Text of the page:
SEMINARIAN APPOINTED KING OF WALLIS' NEW KIVALU

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MATA‘UTU, Wallis and Futuna (January 8, 2001 - Oceania Flash/SPC)---Fiji-trained seminarian Tisimasi Heafala last month was officially appointed kivalu, the equivalent of a prime minister in traditional terms, by the King of Wallis, the daily newspaper Les Nouvelles Calédoniennes reports.

The new kivalu was officially endorsed at a ceremony held just before Christmas on Wallis Island.

The French territory's highest customary authorities, including the High Chiefs Council members, attended the ceremony, as well as France's representative in Wallis and Futuna, prefect Alain Waquet.

In order to assume the high traditional rank, 47-year-old Tisimasi Heafala had to give up another high customary post, that of "fotuatamai" (regional chief).

As a result, Falaleu village chief Alefosio Tolikoli will become the new fotuatamai, leaving Falaleu village temporarily without a chief.

The appointment of a new kivalu was triggered by the departure of the position's former holder, Atelemo Taofifenua, who last month moved to New Caledonia (where the community of Wallisians and Futunians is more numerous than in Wallis and Futuna itself).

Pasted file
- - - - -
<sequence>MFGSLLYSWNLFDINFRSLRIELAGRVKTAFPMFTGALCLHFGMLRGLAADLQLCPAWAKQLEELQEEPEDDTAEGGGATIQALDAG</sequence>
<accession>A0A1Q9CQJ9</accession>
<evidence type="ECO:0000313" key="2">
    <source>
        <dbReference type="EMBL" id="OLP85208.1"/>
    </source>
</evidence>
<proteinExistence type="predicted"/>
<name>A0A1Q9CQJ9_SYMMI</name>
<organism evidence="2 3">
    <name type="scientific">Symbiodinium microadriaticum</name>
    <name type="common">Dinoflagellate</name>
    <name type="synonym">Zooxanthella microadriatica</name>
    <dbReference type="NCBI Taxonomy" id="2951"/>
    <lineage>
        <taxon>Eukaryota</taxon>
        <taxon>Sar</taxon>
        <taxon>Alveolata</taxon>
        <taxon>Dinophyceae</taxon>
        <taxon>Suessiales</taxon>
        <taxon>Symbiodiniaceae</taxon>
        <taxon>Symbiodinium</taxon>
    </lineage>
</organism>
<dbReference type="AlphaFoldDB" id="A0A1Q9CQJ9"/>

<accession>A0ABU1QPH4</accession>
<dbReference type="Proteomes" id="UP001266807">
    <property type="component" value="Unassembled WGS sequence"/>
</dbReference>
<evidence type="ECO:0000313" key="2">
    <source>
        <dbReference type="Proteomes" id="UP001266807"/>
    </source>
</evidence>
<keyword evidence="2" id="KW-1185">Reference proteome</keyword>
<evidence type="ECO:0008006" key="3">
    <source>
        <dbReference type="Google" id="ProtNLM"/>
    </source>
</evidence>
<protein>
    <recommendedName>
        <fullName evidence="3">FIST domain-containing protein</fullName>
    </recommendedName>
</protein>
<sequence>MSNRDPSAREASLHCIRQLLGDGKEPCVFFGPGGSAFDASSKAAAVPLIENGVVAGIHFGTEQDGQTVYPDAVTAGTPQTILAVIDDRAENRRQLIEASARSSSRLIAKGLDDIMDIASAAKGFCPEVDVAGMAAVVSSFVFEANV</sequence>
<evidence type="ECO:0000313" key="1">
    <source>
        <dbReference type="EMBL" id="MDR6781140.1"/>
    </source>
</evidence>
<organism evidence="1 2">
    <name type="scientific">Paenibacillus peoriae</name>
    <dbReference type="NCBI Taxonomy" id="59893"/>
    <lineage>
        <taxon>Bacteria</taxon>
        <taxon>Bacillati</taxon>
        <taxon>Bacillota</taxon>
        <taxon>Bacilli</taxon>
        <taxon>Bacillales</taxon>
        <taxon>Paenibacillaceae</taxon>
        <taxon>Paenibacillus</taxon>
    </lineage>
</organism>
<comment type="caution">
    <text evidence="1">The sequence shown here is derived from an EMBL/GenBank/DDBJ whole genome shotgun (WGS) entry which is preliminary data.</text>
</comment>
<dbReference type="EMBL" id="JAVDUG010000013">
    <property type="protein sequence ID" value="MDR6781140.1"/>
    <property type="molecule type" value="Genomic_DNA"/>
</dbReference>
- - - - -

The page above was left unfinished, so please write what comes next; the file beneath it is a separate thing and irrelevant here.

Heafala said he was "surprised" by the King's choice to appoint him.

However, he accepted the new role, stressing that chiefs had an important role to play in addition to the local government.

"Chiefs have a specific role and no one will dispute that."

He pledged to work towards better communication among traditional leaders.

"There is an imbalance between the moral powers and the real powers."

He also said work would have to be done on re-assessing the compulsory amount and value of traditional gifts, an unwritten rule that bears a heavy weight in traditional life, especially during Wallis's renowned lavish feasts.

The gifts can range from large amounts of such things as pigs, mats and kava roots.

"They have to be made fairer, at all levels."

Tisimasi Heafala is a familiar face in neighboring Fiji, where he studied at the regional Pacific Regional Seminary for seven years.

He later gained a master’s degree in biblical theology after studying at the Paris Catholic Institute.

After completing his studies, Heafala taught for some years both in Wallis and Fiji.

He returned to Wallis for good in 1995, where he has since been working in the Catholic education department, especially on a project aimed at integrating the Wallisian language into the primary school curriculum.

For the past eight years, the position of kivalu in Wallis has been highly unstable. Heafala is the fifth person to hold the title since 1992.

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